The story of pellagra in Alabama and the Deep South is a classic tale of how improvements in the public’s health depend on the application of scientific thinking to complex public health problems. During the first decades of the 20th century pellagra ravaged poor, working class families struggling to eke out subsistence living. The death and disability caused by the disease threatened the economic and social transformation of the post Civil War South.  

The physician-scientists Joseph Goldberg and Carl Grote understood the intimate relationships between human disease and the structures – social, political, and economic – of the communities they lived and worked in. They labored against the intellectual trap of vogue thinking, which at the time saw scientists and physicians alike believing virtually every disease had an infectious cause. Grappling with the pellagra epidemic defied the logic of the day; it required the innovative thinking so characteristic of public health, drawing on many disciplines outside of and complementary to traditional medical science. Goldberg and Grote were crucial to ending the epidemic, well before the exact cause of the disease was understood.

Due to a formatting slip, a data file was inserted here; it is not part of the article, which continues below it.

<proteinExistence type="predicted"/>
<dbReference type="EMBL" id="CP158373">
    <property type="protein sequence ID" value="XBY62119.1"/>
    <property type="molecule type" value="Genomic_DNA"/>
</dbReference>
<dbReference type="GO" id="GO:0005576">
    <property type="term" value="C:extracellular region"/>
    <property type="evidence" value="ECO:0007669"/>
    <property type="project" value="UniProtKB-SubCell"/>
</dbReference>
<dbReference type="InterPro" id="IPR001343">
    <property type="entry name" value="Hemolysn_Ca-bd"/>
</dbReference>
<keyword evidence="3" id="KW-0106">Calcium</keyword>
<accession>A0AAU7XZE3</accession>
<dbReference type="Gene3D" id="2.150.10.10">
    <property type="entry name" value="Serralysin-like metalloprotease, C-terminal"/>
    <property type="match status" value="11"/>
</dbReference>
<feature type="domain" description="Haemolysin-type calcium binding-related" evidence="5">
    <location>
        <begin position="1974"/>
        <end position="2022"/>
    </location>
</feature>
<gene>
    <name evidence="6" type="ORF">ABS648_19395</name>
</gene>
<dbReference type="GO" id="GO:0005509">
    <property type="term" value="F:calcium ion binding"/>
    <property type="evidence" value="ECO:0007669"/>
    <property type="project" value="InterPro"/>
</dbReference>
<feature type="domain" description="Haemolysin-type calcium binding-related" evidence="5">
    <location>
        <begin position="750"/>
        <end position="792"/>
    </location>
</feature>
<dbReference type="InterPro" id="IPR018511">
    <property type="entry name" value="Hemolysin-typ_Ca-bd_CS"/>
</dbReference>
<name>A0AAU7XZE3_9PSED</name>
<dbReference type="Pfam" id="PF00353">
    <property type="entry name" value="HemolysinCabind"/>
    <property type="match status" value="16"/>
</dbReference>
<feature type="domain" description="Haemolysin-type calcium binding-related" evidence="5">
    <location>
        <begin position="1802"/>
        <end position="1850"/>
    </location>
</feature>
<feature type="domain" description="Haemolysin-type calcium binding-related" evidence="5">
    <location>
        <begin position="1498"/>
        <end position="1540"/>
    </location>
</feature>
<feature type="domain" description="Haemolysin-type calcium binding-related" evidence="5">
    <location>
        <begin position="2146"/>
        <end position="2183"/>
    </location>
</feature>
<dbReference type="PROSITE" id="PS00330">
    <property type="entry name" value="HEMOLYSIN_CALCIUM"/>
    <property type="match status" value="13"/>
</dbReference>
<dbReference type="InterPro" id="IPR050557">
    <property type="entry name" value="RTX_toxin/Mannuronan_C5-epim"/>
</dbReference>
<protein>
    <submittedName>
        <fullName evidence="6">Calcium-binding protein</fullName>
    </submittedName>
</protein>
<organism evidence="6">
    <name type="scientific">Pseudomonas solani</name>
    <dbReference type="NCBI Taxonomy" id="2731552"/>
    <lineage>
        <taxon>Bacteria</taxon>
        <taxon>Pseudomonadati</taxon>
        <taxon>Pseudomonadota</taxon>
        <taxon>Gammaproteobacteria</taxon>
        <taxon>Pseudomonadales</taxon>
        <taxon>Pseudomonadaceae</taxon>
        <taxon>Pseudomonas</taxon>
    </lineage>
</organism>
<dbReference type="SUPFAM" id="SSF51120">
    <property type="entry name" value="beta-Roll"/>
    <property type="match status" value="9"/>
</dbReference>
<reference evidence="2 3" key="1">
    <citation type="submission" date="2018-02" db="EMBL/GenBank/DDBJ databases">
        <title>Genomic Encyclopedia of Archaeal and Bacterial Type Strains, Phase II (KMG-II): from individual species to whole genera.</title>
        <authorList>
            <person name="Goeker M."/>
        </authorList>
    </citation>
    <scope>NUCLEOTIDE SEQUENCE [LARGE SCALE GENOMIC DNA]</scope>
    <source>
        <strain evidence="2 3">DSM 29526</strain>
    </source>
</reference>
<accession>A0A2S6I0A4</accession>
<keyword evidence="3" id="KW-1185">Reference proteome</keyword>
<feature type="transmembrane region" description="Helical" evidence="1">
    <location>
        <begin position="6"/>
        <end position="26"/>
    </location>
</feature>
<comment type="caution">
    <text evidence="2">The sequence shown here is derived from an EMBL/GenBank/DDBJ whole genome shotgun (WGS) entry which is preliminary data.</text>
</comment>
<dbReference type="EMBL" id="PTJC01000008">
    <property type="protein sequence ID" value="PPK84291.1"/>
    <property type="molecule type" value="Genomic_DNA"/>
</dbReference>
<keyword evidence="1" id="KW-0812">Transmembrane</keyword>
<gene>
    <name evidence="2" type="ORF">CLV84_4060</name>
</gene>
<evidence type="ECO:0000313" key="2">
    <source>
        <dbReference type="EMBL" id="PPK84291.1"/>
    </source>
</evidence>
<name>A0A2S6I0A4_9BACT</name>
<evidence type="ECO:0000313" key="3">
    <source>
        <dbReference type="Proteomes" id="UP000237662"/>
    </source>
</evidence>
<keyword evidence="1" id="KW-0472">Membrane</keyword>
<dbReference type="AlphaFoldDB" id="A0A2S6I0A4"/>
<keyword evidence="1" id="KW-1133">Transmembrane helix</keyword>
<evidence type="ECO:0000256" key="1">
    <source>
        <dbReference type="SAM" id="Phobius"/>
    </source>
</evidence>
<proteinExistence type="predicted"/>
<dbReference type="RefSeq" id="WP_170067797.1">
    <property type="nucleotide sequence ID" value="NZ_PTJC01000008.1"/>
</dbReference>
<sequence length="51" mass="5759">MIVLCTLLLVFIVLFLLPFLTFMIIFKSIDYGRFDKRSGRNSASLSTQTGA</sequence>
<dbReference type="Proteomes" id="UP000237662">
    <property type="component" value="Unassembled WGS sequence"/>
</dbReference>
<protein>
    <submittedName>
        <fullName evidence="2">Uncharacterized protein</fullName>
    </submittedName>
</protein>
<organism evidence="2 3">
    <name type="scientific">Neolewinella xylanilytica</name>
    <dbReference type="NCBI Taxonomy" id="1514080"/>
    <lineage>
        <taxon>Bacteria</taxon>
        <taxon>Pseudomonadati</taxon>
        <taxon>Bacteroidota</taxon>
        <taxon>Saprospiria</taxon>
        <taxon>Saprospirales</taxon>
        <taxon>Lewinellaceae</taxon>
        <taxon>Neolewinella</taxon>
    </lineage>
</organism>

The Reynolds [now Reynolds-Finley] Historical Library’s web presentation, “Pellagra in Alabama,” is remarkable for its beauty, historic completeness, and the lessons we are reminded of about science and public health that remain profoundly important today as we face larger and increasingly complex global health crises.  These are the “wicked problems” of grinding poverty, environmental degradation, clean water, and others Dr. John Kao discusses in his book Innovation Nation.  The public health thinking that led to the end of the pellagra epidemic in Alabama during the first part of the 20th century will guide us toward solutions for the epidemics of 21st century America.  

Max Michael, MD
Former Dean, UAB School of Public Health